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Knit Like Crazy Lesson 3

LESSON #3 MAKE IT FIT

 

 

Click on the pictures to see enlarged view

 

Lessons 1 Lesson 2 Lesson 3 Lesson 4

Lesson 5 Lesson 6 Lesson 7 Lesson 8

Lesson 9 Lesson 10 Lesson 11 Lesson 12

 

 

OBJECTIVE:
understand structure of stitch
using different yarns together
cast on, decrease, increase
gain freedom of choices

   


LEARN TO LOVE TO MAKE SAMPLES.....SEE WHY
MOST IMPORTANT THING IN KNITTING IS GAUGE
Make a collection of yarns, at least five colors. Get used to knitting with lots of different yarns. Cut the yarn in two yard lengths and have them hanging by your knitting area so you can just grab the color you want. We used to use a lot of little bobbins but a two yard length of yarn is easier to untangle, just pull it thru if things get crazy.
CAST ON 20 STITCHES AND KNIT USING ALL THE DIFFERENT YARNS IN YOUR COLLECTION. YOU CAN USE AS LITTLE OR AS MUCH OF EACH COLOR YOU HAVE BUT USE ALL THE COLORS. KNIT SQUARES, STRIPES, CIRCLES, FLOWERS A DESIGN.........ANYTHING YOU WANT. When you change colors across the row remember to cross one thread over the other thread so you wont have holes later.
How much yarn for one row? How wide will the garment be? You will need three times this length. If you want to know how much for a bind off then you need four times. Don't forget just a little bit more for the tail end.
   
         
         
         
   


Measure your body then you can determine how many stitches.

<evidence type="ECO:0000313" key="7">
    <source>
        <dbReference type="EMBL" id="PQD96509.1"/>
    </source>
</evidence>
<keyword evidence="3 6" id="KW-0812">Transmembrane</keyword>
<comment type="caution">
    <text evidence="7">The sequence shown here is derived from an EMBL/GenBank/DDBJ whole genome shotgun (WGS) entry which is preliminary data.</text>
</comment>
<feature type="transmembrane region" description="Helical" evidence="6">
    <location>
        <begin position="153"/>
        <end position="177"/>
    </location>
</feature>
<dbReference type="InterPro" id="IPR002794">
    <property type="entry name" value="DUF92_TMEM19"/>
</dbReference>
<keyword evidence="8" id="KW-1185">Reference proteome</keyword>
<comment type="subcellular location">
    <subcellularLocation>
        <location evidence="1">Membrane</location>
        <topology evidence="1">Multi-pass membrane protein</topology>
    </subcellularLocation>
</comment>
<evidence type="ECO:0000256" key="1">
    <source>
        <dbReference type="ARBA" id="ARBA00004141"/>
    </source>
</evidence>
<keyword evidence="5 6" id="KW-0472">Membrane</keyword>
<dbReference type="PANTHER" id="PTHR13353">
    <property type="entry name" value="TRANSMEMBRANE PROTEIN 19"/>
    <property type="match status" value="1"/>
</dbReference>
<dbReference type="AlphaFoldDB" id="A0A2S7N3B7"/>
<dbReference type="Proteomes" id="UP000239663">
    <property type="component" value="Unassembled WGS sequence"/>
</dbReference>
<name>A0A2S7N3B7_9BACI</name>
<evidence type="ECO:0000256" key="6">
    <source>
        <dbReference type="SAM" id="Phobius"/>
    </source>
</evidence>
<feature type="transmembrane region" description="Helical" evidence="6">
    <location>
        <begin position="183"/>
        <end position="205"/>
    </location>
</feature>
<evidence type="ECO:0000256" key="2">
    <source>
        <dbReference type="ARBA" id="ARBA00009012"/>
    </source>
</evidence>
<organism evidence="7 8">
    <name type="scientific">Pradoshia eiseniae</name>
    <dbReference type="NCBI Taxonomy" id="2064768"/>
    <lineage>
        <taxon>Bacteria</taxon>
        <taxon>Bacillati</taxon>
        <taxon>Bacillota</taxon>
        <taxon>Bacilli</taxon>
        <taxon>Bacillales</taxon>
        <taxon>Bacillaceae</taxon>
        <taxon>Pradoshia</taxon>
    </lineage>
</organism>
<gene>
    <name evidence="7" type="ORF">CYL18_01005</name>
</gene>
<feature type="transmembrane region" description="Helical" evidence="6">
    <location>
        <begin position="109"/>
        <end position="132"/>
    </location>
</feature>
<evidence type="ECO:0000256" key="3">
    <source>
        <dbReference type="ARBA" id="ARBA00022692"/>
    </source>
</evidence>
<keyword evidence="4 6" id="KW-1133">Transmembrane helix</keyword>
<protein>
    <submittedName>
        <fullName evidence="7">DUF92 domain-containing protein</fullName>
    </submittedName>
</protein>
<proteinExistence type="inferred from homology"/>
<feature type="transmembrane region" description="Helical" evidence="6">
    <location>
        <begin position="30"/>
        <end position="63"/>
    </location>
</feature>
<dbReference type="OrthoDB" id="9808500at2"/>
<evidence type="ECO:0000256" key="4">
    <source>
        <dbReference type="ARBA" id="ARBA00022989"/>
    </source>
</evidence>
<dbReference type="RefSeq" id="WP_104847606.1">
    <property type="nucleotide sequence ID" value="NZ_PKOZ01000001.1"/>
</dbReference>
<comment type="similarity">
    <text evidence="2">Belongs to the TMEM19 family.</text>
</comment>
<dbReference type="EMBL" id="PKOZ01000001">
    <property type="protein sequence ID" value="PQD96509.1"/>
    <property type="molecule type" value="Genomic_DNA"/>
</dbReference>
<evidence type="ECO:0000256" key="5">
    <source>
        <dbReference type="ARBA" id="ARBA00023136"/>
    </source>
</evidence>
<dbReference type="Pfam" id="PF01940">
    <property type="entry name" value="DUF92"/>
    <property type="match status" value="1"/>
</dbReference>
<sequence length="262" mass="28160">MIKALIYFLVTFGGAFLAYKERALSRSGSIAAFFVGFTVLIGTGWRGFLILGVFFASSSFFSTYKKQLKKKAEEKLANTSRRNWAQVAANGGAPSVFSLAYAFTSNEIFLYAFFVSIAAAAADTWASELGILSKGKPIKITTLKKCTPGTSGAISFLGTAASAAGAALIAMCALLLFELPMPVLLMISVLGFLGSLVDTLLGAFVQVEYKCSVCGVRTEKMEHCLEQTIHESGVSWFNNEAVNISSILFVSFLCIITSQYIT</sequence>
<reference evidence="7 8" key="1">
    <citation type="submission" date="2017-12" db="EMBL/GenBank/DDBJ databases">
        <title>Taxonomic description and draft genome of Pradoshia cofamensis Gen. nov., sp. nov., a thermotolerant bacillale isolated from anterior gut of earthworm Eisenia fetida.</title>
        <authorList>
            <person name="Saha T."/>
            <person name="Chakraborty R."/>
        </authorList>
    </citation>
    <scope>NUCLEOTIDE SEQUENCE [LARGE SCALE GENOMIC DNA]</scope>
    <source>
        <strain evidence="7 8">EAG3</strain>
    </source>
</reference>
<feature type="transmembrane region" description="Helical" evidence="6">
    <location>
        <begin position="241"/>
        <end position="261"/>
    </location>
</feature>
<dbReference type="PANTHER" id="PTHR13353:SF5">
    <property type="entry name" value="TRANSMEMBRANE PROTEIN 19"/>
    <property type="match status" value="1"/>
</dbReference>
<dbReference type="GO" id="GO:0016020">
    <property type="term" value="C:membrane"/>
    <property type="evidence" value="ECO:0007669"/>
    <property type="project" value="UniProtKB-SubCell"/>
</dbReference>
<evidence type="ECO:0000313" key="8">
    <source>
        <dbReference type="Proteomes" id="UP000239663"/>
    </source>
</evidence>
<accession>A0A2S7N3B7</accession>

NOW LET'S TALK ABOUT STRUCTURE:
GAUGE = X NUMBER INCHES = NUMBER STS
NORMAL FIT + 10% (36 BUST PLUS 3")
LOOSE FIT + 15% (36 BUST PLUS 5-6" MORE)
OVERSIZE FIT + 20% OR 30% (36" BUST PLUS 8-11" MORE)
In long sweater to cover hips it is better to use largest measurement (hip) and go straight up. AFTER YOU HAVE MADE YOUR GAUGE AND AFTER YOU HAVE MEASURED YOUR BODY and you know what you want--such as a big cardigan, shell, giant top, whatever the style--then you can make your pattern.
1. Idea first--if your idea came from the yarn you want to use then: think about how you think it would be best to shape this garment. Maybe this yarn is thin and you want a formal shell with a lace pattern or maybe it's thick and you want a big coat with lots of pattern. That's a big difference in how you want to use the yarn
2. Use the yarn or yarns and make a swatch to determine gauge
change your needle sizes to see if you like it different gauges. It might be a big surprise to use large needles on thin yarn, etc. If you are using yarns that have a big difference in thickness then usually use the needle size to accommodate the thinner yarn and let the thick one adjust to it.
3. Design might come first then find the yarns to make it
think about how you want to look in this garment and when you will be wearing it, like summer or winter, or how practical, like angora, silk or cotton or wool. Sometimes it's thrilling to make a formal idea with informal yarns or vice-versa. Like wearing denim to a dance.